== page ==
Lead in drinking water is frequently associated with household plumbing. Confirmation sampling of the affected wells has been conducted, and results indicate the source is from household plumbing and not from the site. As discussed in the Background section of this public health assessment, residents have been informed of measures to follow which will reduce exposure to lead in drinking water.
Guidelines have been established by the NYS DOH for sodium in drinking water. The sodium in two homeowner wells exceeds the lower guideline value of 20,000 mcg/L.
The potential exists for the migration of additional contaminants in on-site groundwater monitoring
wells to nearby private drinking water supply wells.
A toxicological evaluation of the potential human exposure pathways of primary concern related to the Hertel Landfill site is presented below:
- Potential ingestion, dermal and inhalation exposure to contaminants in private wells as a result
of contaminant plume migration.
As indicated in Tables 5 and 6, on-site groundwater is contaminated with volatile and semi-volatile organic compounds and metals at concentrations that exceed New York State groundwater and/or drinking water standards or guidelines (Table 8). There is a potential for oral (ingestion), dermal and inhalation exposure to contaminants in residential well water from contaminant groundwater. This pathway is incomplete since no off-site migration has been identified and therefore no known exposure is occurring.
Volatile Organic Compound Contaminants
Benzene is a known human carcinogen (ATSDR, 1991b). Chlorobenzene causes cancer in laboratory animals exposed to high levels over their lifetime (ATSDR, 1989a). Chemicals that cause cancer in laboratory animals may also increase the risk of cancer in humans who are exposed to lower levels over long periods. Chronic exposure to benzene and chlorobenzene found in on-site groundwater would pose a low increased cancer risk over a lifetime of exposure. Toxicological data are inadequate to assess the carcinogenic potential of ethylbenzene (ATSDR, 1989b), toluene (ATSDR, 1989d) and xylenes (ATSDR, 1990e) in humans.
Chlorobenzene, ethylbenzene, toluene and xylene produce a variety of noncarcinogenic toxicities (primarily liver, kidney and nervous system effects) at exposures several orders of magnitude greater than potential exposures from on-site groundwater. Exposure to benzene has been associated with damage to blood cell-forming tissues and the immune system. Chemicals that cause effects in humans and/or animals after high levels of exposure may also pose a risk to humans who are exposed to lower levels over long periods of time. Although the risks of noncarcinogenic effects from these exposures aren't completely understood, the existing data suggest that they would be minimal.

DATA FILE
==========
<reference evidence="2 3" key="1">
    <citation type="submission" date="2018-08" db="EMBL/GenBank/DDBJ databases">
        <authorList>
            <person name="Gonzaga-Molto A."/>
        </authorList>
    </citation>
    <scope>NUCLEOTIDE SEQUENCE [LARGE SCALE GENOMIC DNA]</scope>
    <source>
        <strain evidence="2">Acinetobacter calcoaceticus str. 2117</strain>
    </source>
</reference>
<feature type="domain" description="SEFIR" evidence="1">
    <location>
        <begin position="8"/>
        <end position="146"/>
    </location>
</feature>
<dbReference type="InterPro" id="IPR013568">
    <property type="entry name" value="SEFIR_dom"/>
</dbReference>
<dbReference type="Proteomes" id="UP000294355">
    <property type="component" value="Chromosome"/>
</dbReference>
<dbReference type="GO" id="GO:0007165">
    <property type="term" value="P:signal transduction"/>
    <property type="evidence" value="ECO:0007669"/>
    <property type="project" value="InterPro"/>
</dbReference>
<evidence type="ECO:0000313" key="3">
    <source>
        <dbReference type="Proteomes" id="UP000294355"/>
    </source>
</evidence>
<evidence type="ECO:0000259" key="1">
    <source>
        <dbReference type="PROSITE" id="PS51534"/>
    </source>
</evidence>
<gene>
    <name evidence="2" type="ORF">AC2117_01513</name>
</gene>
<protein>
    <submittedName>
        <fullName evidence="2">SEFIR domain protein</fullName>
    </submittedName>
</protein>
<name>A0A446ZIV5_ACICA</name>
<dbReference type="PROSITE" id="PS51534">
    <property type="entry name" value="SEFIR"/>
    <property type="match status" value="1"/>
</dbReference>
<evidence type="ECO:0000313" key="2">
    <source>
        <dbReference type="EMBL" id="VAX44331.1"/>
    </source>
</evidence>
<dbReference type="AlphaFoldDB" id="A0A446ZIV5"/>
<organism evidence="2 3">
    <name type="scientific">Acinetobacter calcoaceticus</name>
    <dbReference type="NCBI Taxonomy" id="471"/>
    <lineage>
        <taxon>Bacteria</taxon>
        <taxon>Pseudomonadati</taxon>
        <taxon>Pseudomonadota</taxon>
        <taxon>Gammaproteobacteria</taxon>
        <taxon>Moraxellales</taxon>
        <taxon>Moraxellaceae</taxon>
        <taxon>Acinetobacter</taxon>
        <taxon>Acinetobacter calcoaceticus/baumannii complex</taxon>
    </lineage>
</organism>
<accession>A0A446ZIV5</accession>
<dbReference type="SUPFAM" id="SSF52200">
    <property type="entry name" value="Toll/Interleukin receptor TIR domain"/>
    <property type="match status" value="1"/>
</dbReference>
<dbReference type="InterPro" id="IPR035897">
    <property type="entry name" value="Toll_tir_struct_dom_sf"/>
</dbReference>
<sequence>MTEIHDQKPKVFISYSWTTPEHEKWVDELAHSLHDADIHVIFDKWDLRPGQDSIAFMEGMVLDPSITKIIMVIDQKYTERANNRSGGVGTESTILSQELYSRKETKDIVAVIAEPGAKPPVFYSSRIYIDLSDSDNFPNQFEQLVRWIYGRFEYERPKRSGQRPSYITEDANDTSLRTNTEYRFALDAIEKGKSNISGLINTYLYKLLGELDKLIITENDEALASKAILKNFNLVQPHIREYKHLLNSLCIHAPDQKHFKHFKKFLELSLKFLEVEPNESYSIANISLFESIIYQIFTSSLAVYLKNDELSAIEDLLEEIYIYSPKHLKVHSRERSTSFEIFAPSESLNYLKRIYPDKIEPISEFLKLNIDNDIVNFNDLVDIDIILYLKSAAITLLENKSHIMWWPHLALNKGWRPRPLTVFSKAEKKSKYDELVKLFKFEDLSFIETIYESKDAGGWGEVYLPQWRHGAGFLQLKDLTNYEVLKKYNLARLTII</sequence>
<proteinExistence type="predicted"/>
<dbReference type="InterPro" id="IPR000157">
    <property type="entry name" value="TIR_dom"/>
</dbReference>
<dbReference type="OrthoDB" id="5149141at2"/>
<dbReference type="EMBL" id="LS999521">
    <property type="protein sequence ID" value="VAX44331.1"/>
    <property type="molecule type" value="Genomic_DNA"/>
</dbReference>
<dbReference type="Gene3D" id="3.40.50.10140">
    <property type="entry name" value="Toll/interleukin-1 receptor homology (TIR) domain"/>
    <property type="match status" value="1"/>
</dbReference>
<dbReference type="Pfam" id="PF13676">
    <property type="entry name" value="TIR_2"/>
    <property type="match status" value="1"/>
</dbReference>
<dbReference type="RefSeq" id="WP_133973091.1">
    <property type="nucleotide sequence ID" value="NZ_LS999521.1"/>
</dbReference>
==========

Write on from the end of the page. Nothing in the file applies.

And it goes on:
Semi-volatile Organic Compound Contaminants
Bis(2-ethylhexyl)phthalate, found in on-site groundwater causes cancer in laboratory animals exposed to high levels over their lifetime (ATSDR, 1991e). Based on the result of animal studies and the limited sampling of on-site groundwater, we estimate that exposure to bis(2-ethylhexyl)phthalate at levels found in on-site groundwater would pose a low increased cancer risk over a lifetime of exposure. Toxicological data are inadequate to assess the carcinogenic potential of 2,4-dimethylphenol (US EPA, 1990), 4-methylphenol, benzoic acid (US EPA, 1990), diethylphthalate (US EPA, 1990), di-n-octylphthalate (US EPA, 1990), and phenol (ATSDR, 1989c) in humans.
These semi-volatile organic compounds also produce a variety of noncarcinogenic toxicities (primarily nervous system and/or blood system effects by the phenolic contaminants; damage to the male reproductive system by the phthalates and malaise by benzoic acid) at exposures several orders of magnitude greater than exposure from on-site groundwater. Although the risks of noncarcinogenic effects from these potential exposures aren't completely understood, the existing data suggest that the risks would be minimal.
Chronic exposure to elevated lead levels is predominantly associated with neurological and hematological effects (ATSDR, 1991f). The developing fetus and young children are particularly sensitive to lead-induced neurological effects, with symptoms ranging from delayed mental development and behavioral effects at low blood lead levels to frank ataxia, stupor, coma and convulsions at high blood levels. At high exposure levels, lead can cause kidney damage, gastrointestinal distress, and reproductive effects including abortion and damage to the male reproductive system.
The primary toxicities associated with ingestion of large amounts of chromium have been kidney damage, birth defects and adverse effects on the reproductive system (ATSDR, 1991d). Exposure to high manganese concentrations primarily causes nervous system effects (ATSDR, 1990a ). Effects observed following ingestion of cobalt include cardiomyopathy (cardiovascular effects), gastrointestinal effects, visual disturbances and thyroid effects (ATSDR, 1990c). Exposure to high silver concentrations primarily causes discoloration of skin, hair and fingernails (ATSDR, 1990d). Ingestion of high concentrations of barium may cause cardiovascular effects, including increased blood pressure, damage to heart muscle and changes in heart rhythm and also has been associated with kidney, neurological and gastrointestinal effects (ATSDR, 1991a). The most sensitive effect from chronic elevated exposure to cadmium is kidney damage (ATSDR, 1991c). The levels of aluminum, iron and manganese in on-site groundwater are over 1,200, 1,600 and 2,000 times the levels, respectively, at which the aesthetic quality of drinking water begins to be affected (WHO, 1984 ). Water containing more than 20,000 mcg/L of sodium should not be used for drinking by people on severely restricted diets and water containing more than 270,000 mcg/L of sodium should not be used for drinking by people on moderately restricted diets. Exposure to drinking water contaminated with these metals, in particular lead, cobalt and manganese, at concentrations found in on-site groundwater would pose a high increased risk of adverse health effects.